Date of Award
Open Access Dissertation
Fracture mechanics has been a subject of great interest in the engineering community for decades. During this period, fracture parameters such as Stress Intensity Factor (SIF), J-integral, and Crack-Tip Opening Displacement (CTOD) have been developed and used to characterize the fracture properties of most engineering materials under quasi-static loading condition. Usually, these properties are obtained experimentally by using standard methods such as ASTM E399, E1820 or E1920 to evaluate the stress intensity factor 𝐾𝐼𝑐 𝑠𝑡𝑎𝑡𝑖𝑐, elastic-plastic toughness 𝐽𝐼𝑐 𝑠𝑡𝑎𝑡𝑖𝑐 and crack tip opening displacement (CTOD) respectively. Conversely, most critical engineering applications are subjected to a sudden or high strain rate which could cause a dynamic fracture event. In this case, the quasi-static methods are insufficient in accurately determining the dynamic fracture parameters in materials. In light of this, three projects related to develop a new experiment method to measure dynamic initiation toughness are presented in this document.
First, a novel experimental and numerical approach is proposed to determine the dynamic fracture initiation toughness of materials based on cylindrical specimen subjected to the nondispersive torsional wave. Cylindrical tubular specimens with a full spiral crack on the surface are subjected to dynamic torsion loading using a torsional Hopkinson bar apparatus. The torsion load creates predominantly a tensile stress perpendicular to the spiral v-groove of the specimen that causes mode I fracture. The torque applied to the specimen and the time of fracture are measured.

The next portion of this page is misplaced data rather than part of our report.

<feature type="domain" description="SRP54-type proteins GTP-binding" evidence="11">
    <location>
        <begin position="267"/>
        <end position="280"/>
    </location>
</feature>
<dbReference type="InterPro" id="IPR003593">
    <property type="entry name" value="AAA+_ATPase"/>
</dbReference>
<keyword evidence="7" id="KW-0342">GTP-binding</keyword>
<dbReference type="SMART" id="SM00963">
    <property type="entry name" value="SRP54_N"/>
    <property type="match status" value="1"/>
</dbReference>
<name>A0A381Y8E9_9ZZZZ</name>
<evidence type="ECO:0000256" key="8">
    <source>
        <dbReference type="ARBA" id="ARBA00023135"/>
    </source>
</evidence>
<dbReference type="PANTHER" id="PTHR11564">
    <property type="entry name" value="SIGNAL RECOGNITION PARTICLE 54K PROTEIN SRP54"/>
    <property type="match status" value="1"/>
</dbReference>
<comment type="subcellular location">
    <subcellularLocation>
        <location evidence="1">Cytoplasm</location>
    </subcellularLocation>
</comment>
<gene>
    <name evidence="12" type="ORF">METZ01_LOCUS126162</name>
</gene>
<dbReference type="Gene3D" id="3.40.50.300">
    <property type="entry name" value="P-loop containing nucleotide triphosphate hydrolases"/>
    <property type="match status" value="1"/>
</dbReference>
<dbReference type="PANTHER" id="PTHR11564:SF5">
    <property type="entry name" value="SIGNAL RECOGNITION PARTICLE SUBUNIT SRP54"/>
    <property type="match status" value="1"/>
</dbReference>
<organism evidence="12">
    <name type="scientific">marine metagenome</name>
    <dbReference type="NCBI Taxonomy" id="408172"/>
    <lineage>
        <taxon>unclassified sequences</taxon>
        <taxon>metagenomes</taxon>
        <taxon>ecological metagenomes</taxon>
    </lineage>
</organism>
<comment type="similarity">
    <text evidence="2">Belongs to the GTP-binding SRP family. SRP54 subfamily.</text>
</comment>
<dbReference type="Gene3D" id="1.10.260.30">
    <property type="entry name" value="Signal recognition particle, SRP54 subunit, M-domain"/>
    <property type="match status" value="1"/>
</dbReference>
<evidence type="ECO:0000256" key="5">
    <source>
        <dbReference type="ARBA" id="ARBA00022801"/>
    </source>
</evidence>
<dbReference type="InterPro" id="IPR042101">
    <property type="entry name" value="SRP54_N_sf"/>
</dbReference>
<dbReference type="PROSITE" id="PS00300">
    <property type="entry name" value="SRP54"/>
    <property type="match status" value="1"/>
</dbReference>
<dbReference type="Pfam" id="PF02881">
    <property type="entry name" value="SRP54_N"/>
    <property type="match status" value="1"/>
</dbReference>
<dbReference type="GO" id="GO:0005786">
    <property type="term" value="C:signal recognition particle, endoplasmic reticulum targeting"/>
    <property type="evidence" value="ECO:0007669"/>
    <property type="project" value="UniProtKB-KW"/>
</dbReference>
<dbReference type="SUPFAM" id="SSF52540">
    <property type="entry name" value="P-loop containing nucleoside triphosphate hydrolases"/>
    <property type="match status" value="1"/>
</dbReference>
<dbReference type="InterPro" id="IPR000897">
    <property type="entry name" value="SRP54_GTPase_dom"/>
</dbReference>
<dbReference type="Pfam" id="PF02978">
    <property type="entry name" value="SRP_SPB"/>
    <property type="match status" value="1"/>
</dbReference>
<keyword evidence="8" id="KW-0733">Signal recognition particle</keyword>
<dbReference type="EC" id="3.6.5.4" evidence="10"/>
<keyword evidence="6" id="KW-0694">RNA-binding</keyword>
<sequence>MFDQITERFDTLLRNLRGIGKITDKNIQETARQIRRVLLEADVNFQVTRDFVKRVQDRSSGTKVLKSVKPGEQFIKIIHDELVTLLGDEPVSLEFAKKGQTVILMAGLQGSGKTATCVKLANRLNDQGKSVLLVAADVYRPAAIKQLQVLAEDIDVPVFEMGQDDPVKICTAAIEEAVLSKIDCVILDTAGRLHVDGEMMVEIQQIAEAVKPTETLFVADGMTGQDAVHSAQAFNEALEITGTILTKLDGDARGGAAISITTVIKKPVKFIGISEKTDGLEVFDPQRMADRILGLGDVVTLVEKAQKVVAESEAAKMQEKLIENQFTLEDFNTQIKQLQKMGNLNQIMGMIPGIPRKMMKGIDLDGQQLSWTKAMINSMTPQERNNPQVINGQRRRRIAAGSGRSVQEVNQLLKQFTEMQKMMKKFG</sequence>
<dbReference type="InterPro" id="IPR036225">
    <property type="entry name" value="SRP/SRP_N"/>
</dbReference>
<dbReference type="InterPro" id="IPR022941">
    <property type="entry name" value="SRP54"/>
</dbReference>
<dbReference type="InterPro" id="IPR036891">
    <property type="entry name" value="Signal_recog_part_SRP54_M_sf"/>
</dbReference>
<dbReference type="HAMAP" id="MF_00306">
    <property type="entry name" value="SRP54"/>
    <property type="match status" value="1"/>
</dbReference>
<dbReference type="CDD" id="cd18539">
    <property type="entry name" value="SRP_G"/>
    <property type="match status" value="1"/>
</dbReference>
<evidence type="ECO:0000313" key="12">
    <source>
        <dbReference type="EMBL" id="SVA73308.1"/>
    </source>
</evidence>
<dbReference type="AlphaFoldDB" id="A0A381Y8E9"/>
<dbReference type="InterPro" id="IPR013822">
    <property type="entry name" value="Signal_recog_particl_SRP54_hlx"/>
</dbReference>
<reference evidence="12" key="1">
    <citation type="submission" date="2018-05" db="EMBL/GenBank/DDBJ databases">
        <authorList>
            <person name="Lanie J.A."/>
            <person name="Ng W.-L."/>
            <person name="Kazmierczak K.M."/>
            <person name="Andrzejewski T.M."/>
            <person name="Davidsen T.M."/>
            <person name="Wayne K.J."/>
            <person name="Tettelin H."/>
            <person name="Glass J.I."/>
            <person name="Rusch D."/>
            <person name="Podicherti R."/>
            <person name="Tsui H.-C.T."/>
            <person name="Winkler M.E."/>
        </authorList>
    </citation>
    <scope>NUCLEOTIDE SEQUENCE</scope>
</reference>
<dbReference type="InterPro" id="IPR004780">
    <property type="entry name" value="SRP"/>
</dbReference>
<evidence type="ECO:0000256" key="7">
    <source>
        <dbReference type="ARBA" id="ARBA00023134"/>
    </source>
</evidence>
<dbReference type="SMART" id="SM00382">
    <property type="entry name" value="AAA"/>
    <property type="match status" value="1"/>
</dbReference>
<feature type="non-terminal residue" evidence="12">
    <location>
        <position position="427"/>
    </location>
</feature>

Stereo Digital Image Correlation is used to measure the time at which the crack propagation initiated. A 3D format of the dynamic interaction integral method is utilized to calculate three component of dynamic stress intensity factors by using auxiliary and actually fields. Using the torque and the time of fracture as input, commercial FE package, ABAQUS, is applied to analyze an entire model of the spiral crack body and extract the dynamic fracture parameters. The result shows that the spiral crack-torsional loading configuration indeed generates a mode I fracture. Three alumni alloys; Al 7050-T6, Al 2024-T3, and Al 6061-T6, were considered, and the results were consistent, repeatable and in good agreement with the results in the literature. For the three materials, the dynamic fracture initiation toughness KId was higher than the corresponding quasi-static fracture toughness KIc . Following are The advantages of this method: avoid the axial inertia load effects; avoid friction force effect; and reduce the wave dispersion phenomena effect.
Secondly, A solution is proposed to obtain a geometry factor for a Mode I stress intensity factor of a cylindrical specimen with spiral crack subjected to torsion. Cylindrical torsion specimens, solid and tubular, with a spiral crack on the surface, were subjected to pure torsion. The torque at fracture was measured and used as input for finite element analysis to extract the stress intensity factor at the corresponding fracture load by using a numerical solution of interaction integral method. From the fracture intensity factor obtained from the FE, and the geometry of the specimen the geometry factor for different crack depth was calculated inversely. Finally, following Benthem’s asymptotic solution approach, the geometry factor for cylindrical samples with a spiral crack on the surface is presented in a standard form. The proposed model was verified by testing a polycarbonate cylindrical specimen and comparing the existing fracture intensity value of different vi materials in the open literature. The proposed formulas are in good agreement with the standard methods with a maximum difference of about 1.7%.
In overall, the results show that the spiral crack torsional loading configuration at the inclined angle, 45, indeed generates a pure mode I fracture, and the results are consistent, repeatable and in good agreement with the results in the literature. For the dynamic fracture initiation toughness KId was higher than the corresponding quasi-static fracture toughness.
Fahem, A. F.(2019). Using a Nondispersive Wave Propagation for Measuring Dynamic Fracture Initiation Toughness of Materials: Experimental and Numerical Based Study. (Doctoral dissertation). Retrieved from https://scholarcommons.sc.edu/etd/5581